Heap Removal Remove element from priority queues? removeMin( )

Heap Removal Begin downheap

Heap Removal

Heap Removal

Heap Removal Terminate downheap when reach leaf level
key parent is greater than key child

The heap sort Using a heap to sort data involves performing N insertions followed by N delete min operations as described above. Memory usage will depend upon whether the data already exists in memory or whether the data is on disk. Allocating the array to be used to store the heap will be more efficient if N, the number of records, can be known in advance. Dynamic allocation of the array will then be possible, and this is likely to be preferable to preallocating the array.

Heaps A heap is a binary tree T that stores a key-element pairs at its internal nodes It satisfies two properties: MinHeap: key(parent)  key(child) [OR MaxHeap: key(parent) ≥ key(child)] all levels are full, except the last one, which is left-filled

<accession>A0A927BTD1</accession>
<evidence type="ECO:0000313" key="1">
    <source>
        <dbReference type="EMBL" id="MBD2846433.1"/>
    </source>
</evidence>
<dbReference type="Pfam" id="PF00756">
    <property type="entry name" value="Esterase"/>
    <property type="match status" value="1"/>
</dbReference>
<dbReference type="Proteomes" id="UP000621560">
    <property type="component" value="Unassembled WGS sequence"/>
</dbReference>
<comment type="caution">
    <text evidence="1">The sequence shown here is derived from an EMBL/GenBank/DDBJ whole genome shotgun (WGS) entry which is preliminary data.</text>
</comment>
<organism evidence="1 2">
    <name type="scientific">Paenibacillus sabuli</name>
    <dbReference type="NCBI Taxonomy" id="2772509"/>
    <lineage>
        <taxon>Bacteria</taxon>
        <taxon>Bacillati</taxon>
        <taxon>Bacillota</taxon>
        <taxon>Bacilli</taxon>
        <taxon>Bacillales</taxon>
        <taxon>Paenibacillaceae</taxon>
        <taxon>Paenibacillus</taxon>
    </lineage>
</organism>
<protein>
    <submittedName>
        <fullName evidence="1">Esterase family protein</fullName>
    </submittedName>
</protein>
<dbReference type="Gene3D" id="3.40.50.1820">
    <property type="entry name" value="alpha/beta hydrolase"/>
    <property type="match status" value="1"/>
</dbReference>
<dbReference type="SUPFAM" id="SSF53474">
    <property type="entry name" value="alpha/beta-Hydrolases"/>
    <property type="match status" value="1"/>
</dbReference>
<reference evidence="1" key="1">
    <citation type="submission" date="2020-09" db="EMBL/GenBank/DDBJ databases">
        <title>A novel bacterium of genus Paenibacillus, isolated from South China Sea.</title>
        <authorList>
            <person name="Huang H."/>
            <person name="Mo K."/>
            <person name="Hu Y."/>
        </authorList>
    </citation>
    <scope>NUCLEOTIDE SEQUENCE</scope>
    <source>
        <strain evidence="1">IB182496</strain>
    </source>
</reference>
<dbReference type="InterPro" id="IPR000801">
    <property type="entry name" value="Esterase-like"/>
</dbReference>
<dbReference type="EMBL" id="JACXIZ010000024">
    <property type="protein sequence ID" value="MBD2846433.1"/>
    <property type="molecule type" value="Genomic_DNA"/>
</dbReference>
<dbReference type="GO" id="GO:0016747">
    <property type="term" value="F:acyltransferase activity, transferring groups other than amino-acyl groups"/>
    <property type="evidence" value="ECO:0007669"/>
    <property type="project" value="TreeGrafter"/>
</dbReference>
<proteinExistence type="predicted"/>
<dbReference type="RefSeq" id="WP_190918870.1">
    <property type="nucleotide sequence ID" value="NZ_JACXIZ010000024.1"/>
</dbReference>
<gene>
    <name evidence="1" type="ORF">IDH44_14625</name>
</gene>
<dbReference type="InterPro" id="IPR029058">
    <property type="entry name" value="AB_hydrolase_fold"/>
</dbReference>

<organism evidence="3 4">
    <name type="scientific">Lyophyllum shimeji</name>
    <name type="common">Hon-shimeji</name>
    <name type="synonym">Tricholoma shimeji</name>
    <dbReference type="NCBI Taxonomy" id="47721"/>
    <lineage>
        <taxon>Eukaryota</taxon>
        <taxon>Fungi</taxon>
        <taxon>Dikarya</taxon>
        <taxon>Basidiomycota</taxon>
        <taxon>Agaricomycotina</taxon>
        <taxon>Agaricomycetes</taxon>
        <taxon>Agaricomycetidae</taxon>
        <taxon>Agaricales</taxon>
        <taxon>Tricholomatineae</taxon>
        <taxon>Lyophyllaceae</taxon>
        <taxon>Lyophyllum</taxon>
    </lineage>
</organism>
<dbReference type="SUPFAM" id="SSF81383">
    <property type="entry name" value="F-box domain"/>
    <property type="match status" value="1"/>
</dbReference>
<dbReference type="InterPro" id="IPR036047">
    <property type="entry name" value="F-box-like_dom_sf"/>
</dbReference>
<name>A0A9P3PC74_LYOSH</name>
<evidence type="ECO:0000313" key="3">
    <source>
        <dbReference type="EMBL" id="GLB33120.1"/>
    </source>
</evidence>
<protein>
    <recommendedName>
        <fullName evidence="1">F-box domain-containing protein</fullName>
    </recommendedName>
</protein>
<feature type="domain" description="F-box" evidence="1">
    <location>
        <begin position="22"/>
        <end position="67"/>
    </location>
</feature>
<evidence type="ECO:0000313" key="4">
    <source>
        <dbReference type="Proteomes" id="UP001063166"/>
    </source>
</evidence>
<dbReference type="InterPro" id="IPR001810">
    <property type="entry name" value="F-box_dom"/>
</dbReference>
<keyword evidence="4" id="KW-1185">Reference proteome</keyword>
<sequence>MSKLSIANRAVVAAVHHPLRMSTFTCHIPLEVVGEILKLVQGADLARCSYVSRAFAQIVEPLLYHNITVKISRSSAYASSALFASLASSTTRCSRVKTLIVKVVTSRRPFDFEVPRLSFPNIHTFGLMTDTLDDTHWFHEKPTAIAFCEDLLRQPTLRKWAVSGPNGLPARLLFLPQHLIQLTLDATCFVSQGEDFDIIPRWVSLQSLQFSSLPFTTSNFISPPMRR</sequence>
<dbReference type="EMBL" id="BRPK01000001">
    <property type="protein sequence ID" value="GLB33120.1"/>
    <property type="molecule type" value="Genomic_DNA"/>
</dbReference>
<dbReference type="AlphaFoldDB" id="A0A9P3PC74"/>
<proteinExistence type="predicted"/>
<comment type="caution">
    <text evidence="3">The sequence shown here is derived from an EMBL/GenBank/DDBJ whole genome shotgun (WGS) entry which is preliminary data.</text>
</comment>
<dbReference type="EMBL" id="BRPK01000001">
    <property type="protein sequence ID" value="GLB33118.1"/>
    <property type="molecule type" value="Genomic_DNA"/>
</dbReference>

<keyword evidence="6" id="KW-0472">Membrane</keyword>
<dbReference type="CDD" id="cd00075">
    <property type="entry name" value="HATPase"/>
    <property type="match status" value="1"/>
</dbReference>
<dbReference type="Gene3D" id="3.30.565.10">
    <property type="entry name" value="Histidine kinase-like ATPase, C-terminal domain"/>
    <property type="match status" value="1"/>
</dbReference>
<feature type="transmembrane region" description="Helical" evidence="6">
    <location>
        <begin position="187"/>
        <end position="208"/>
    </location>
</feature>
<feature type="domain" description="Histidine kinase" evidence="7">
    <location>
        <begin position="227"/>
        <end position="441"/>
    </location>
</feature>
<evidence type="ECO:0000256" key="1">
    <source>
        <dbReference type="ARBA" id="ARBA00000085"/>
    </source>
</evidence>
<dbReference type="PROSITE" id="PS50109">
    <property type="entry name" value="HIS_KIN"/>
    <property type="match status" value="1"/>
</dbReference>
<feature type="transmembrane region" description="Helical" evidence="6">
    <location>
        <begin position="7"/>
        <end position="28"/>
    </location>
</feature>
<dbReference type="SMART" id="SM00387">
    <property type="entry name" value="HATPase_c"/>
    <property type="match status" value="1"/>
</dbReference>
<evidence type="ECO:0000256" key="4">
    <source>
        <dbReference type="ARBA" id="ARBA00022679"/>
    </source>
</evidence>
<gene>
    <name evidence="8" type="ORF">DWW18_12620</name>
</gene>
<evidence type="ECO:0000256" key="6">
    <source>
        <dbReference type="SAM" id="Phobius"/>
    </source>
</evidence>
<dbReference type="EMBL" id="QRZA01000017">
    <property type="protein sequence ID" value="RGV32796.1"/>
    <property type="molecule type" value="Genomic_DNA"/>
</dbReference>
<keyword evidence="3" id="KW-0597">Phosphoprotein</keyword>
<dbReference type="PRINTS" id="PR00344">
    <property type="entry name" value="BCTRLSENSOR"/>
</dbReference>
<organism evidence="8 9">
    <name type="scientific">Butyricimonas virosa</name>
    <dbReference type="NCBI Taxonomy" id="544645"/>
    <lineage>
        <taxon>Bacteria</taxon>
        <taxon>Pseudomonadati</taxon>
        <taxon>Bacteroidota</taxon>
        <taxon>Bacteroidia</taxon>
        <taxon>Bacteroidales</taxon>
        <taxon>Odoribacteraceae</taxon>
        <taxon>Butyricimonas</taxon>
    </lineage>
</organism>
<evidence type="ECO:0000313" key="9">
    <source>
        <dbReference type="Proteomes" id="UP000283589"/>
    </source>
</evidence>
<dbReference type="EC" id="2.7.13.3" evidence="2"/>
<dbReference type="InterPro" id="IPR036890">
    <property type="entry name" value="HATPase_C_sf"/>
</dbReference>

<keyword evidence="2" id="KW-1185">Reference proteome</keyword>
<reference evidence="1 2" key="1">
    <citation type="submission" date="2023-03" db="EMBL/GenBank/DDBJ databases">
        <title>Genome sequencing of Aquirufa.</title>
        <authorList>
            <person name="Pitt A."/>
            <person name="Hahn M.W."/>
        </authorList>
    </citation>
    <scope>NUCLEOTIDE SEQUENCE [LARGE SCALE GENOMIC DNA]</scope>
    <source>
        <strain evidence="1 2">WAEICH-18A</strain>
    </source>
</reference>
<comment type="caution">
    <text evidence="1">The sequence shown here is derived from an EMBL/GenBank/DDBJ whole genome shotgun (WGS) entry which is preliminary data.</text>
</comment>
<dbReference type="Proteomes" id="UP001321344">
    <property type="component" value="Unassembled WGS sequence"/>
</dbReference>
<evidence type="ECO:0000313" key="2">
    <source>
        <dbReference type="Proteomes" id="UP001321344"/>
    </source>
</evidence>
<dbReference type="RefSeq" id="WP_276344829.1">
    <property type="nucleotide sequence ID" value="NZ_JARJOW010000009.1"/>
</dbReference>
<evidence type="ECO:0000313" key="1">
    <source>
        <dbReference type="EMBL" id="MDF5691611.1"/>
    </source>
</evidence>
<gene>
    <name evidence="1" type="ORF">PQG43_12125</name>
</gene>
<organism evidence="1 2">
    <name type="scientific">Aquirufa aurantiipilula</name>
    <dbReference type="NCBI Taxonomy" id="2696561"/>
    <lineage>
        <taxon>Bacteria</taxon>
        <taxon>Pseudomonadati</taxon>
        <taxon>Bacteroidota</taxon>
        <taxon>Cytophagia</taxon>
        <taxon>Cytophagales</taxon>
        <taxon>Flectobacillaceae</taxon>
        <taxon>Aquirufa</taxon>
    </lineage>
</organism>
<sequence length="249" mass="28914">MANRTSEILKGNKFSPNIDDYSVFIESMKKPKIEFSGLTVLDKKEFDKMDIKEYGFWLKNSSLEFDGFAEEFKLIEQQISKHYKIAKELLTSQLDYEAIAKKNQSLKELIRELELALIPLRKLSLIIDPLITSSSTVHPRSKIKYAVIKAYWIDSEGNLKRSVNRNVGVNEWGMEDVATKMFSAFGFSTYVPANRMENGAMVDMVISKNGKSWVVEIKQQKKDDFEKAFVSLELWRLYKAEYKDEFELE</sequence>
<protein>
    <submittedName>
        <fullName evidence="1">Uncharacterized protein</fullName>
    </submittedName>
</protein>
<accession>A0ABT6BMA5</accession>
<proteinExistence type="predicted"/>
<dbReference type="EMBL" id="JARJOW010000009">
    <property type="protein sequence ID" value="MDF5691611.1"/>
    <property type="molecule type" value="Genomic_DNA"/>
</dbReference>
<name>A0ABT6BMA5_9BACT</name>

What are Heaps Useful for?
To implement priority queues Priority queue = a queue where all elements have a “priority” associated with them Remove in a priority queue removes the element with the smallest priority insert removeMin

Heap or Not a Heap?

ADT for Min Heap objects: n > 0 elements organized in a binary tree so that the value in each node is at least as large as those in its children method: Heap Create(MAX_SIZE)::= create an empty heap that can hold a maximum of max_size elements Boolean HeapFull(heap, n)::= if (n==max_size) return TRUE else return FALSE Heap Insert(heap, item, n)::= if (!HeapFull(heap,n)) insert item into heap and return the resulting heap else return error Boolean HeapEmpty(heap, n)::= if (n>0) return FALSE else return TRUE Element Delete(heap,n)::= if (!HeapEmpty(heap,n)) return one instance of the smallest element in the heap and remove it from the heap else return error

Building a Heap build (n + 1)/2 trivial one-element heaps
build three-element heaps on top of them

Building a Heap downheap to preserve the order property
now form seven-element heaps

Building a Heap

Building a Heap